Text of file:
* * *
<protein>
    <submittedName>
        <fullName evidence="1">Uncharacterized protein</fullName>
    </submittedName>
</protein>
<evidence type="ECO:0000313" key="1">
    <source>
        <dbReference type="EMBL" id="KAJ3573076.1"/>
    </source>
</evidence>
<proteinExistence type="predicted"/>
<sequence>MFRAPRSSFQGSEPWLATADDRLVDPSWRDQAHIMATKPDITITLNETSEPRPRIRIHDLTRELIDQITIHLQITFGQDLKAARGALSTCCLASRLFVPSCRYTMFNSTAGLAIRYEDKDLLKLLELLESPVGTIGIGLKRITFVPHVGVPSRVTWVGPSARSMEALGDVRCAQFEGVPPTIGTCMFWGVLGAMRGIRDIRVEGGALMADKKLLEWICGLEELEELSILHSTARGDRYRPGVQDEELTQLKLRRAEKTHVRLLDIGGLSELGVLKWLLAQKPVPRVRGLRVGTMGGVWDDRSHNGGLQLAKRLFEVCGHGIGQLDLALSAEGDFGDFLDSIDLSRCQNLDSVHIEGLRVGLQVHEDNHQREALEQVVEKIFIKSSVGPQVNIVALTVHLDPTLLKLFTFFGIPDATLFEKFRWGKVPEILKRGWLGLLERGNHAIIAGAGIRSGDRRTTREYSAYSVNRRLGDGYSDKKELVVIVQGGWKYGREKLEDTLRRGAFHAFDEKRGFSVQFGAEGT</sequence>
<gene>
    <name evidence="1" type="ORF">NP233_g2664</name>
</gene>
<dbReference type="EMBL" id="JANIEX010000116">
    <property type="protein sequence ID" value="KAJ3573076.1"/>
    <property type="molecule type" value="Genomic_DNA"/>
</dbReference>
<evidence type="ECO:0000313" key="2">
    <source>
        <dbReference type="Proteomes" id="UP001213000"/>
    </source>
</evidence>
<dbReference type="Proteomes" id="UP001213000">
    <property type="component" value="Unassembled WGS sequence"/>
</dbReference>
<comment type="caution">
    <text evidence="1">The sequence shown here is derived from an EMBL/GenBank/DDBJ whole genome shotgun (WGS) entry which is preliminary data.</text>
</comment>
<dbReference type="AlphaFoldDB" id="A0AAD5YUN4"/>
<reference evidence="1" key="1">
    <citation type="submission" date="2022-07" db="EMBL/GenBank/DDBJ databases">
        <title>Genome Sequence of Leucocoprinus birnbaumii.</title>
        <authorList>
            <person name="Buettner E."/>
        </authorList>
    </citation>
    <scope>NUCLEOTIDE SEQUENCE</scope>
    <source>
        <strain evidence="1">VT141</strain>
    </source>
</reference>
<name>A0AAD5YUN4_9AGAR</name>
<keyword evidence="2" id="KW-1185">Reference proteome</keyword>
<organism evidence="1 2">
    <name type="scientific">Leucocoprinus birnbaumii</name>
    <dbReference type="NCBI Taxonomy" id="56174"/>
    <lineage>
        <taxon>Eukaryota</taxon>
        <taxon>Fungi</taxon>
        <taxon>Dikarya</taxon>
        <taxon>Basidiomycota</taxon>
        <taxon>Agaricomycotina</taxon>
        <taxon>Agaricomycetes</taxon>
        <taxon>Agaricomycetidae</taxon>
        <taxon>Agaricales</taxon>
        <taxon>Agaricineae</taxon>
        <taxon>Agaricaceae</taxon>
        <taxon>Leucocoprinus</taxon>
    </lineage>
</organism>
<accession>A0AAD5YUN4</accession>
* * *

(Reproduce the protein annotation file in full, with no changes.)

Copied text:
<protein>
    <submittedName>
        <fullName evidence="1">Uncharacterized protein</fullName>
    </submittedName>
</protein>
<evidence type="ECO:0000313" key="1">
    <source>
        <dbReference type="EMBL" id="KAJ3573076.1"/>
    </source>
</evidence>
<proteinExistence type="predicted"/>
<sequence>MFRAPRSSFQGSEPWLATADDRLVDPSWRDQAHIMATKPDITITLNETSEPRPRIRIHDLTRELIDQITIHLQITFGQDLKAARGALSTCCLASRLFVPSCRYTMFNSTAGLAIRYEDKDLLKLLELLESPVGTIGIGLKRITFVPHVGVPSRVTWVGPSARSMEALGDVRCAQFEGVPPTIGTCMFWGVLGAMRGIRDIRVEGGALMADKKLLEWICGLEELEELSILHSTARGDRYRPGVQDEELTQLKLRRAEKTHVRLLDIGGLSELGVLKWLLAQKPVPRVRGLRVGTMGGVWDDRSHNGGLQLAKRLFEVCGHGIGQLDLALSAEGDFGDFLDSIDLSRCQNLDSVHIEGLRVGLQVHEDNHQREALEQVVEKIFIKSSVGPQVNIVALTVHLDPTLLKLFTFFGIPDATLFEKFRWGKVPEILKRGWLGLLERGNHAIIAGAGIRSGDRRTTREYSAYSVNRRLGDGYSDKKELVVIVQGGWKYGREKLEDTLRRGAFHAFDEKRGFSVQFGAEGT</sequence>
<gene>
    <name evidence="1" type="ORF">NP233_g2664</name>
</gene>
<dbReference type="EMBL" id="JANIEX010000116">
    <property type="protein sequence ID" value="KAJ3573076.1"/>
    <property type="molecule type" value="Genomic_DNA"/>
</dbReference>
<evidence type="ECO:0000313" key="2">
    <source>
        <dbReference type="Proteomes" id="UP001213000"/>
    </source>
</evidence>
<dbReference type="Proteomes" id="UP001213000">
    <property type="component" value="Unassembled WGS sequence"/>
</dbReference>
<comment type="caution">
    <text evidence="1">The sequence shown here is derived from an EMBL/GenBank/DDBJ whole genome shotgun (WGS) entry which is preliminary data.</text>
</comment>
<dbReference type="AlphaFoldDB" id="A0AAD5YUN4"/>
<reference evidence="1" key="1">
    <citation type="submission" date="2022-07" db="EMBL/GenBank/DDBJ databases">
        <title>Genome Sequence of Leucocoprinus birnbaumii.</title>
        <authorList>
            <person name="Buettner E."/>
        </authorList>
    </citation>
    <scope>NUCLEOTIDE SEQUENCE</scope>
    <source>
        <strain evidence="1">VT141</strain>
    </source>
</reference>
<name>A0AAD5YUN4_9AGAR</name>
<keyword evidence="2" id="KW-1185">Reference proteome</keyword>
<organism evidence="1 2">
    <name type="scientific">Leucocoprinus birnbaumii</name>
    <dbReference type="NCBI Taxonomy" id="56174"/>
    <lineage>
        <taxon>Eukaryota</taxon>
        <taxon>Fungi</taxon>
        <taxon>Dikarya</taxon>
        <taxon>Basidiomycota</taxon>
        <taxon>Agaricomycotina</taxon>
        <taxon>Agaricomycetes</taxon>
        <taxon>Agaricomycetidae</taxon>
        <taxon>Agaricales</taxon>
        <taxon>Agaricineae</taxon>
        <taxon>Agaricaceae</taxon>
        <taxon>Leucocoprinus</taxon>
    </lineage>
</organism>
<accession>A0AAD5YUN4</accession>